Holy Saturday

Holy Saturday is a quiet day. The sacraments (except for Penance and Anointing of the Sick) are not to be celebrated until the Vigil tonight after dark. It’s a time in between the suffering and death of Christ on Good Friday and the joy of his resurrection on Easter.

It’s a time to ponder and reflect. Fr. Jack Keefe commented recently that all the great leaders had a period of time to reflect after a time of apparent failure. Nelson Mandela spent all those years in prison. If he had not, what kind of leader would he have become? An angry, bitter revolutionary? Who knows? But his time there helped him to put things into perspective.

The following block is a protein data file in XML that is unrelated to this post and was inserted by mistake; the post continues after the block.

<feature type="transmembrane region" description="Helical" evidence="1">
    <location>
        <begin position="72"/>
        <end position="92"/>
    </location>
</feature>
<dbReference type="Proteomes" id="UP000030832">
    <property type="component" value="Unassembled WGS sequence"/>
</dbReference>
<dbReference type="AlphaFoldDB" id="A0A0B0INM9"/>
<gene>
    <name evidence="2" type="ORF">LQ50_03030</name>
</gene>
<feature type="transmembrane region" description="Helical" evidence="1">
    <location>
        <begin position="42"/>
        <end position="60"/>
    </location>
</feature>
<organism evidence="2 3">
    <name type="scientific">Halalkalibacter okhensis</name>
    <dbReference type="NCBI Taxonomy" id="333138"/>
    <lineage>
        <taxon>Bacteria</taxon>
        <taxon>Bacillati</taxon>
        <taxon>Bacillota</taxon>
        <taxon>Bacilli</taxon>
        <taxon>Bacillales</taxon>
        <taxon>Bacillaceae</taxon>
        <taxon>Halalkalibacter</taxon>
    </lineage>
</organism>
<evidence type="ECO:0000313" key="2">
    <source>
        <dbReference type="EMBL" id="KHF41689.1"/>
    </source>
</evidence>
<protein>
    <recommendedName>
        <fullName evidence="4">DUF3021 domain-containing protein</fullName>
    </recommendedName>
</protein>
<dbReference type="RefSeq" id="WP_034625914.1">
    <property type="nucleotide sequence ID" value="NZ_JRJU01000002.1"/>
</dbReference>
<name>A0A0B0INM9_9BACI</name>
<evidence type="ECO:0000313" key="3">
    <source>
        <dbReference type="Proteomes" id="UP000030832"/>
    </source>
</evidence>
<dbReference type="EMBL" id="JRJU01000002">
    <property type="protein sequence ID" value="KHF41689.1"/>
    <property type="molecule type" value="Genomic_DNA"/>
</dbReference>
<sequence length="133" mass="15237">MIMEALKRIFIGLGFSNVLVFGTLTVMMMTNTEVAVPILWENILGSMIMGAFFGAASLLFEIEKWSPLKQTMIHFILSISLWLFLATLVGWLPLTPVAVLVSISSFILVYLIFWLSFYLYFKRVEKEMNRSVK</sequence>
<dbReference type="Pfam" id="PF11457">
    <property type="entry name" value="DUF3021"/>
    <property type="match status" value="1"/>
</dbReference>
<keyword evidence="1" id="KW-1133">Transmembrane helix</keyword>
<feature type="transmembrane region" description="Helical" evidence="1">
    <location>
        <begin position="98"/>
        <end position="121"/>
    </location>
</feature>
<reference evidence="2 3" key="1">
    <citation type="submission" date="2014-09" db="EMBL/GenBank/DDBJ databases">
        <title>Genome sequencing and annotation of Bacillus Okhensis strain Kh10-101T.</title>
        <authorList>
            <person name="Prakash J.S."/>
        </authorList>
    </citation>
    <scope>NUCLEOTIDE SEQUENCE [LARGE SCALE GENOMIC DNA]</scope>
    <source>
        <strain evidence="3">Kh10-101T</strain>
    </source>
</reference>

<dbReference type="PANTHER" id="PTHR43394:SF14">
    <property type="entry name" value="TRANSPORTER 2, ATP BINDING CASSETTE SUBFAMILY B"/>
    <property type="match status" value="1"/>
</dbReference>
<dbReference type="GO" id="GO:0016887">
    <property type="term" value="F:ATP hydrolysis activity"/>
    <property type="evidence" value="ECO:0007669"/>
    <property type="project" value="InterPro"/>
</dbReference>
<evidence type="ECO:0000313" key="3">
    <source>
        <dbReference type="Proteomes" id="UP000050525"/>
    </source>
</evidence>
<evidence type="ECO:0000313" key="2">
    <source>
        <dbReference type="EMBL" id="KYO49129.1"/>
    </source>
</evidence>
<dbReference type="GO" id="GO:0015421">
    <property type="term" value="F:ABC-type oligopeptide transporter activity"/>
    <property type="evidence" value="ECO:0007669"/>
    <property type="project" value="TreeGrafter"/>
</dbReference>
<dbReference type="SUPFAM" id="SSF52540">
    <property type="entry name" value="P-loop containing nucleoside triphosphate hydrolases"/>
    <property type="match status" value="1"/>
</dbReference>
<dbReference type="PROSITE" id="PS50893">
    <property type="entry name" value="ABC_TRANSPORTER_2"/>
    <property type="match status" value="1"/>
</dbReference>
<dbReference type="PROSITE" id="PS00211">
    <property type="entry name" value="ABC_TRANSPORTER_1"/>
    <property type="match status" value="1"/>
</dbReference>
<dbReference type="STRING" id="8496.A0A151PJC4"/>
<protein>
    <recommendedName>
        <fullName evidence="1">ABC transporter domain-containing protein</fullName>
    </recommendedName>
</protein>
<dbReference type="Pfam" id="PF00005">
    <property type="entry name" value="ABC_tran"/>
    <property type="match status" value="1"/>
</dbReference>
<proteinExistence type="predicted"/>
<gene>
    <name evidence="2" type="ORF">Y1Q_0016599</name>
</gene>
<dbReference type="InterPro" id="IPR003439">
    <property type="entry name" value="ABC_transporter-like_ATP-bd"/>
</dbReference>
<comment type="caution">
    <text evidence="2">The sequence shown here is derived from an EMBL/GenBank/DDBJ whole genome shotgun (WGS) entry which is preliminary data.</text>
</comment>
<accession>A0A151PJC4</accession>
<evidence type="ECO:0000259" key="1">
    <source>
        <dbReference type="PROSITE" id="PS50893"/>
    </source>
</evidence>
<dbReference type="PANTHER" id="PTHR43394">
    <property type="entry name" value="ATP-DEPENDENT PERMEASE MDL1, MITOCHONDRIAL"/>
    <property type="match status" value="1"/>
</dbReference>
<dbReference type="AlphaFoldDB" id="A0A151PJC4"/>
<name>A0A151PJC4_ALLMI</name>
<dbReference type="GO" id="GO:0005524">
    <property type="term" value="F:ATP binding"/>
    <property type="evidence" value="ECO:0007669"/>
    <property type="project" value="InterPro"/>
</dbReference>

Moses with his flash of hot anger killed an Egyptian and then fled. His time tending the sheep was probably a time for him to reflect and think. It was a time to ponder, to ask himself what really mattered, what was more important and what was not so important. It was a time for him to get his anger until control, until he had a cold anger which would propel him to action, but would be guided and directed at the right people in an effective way.

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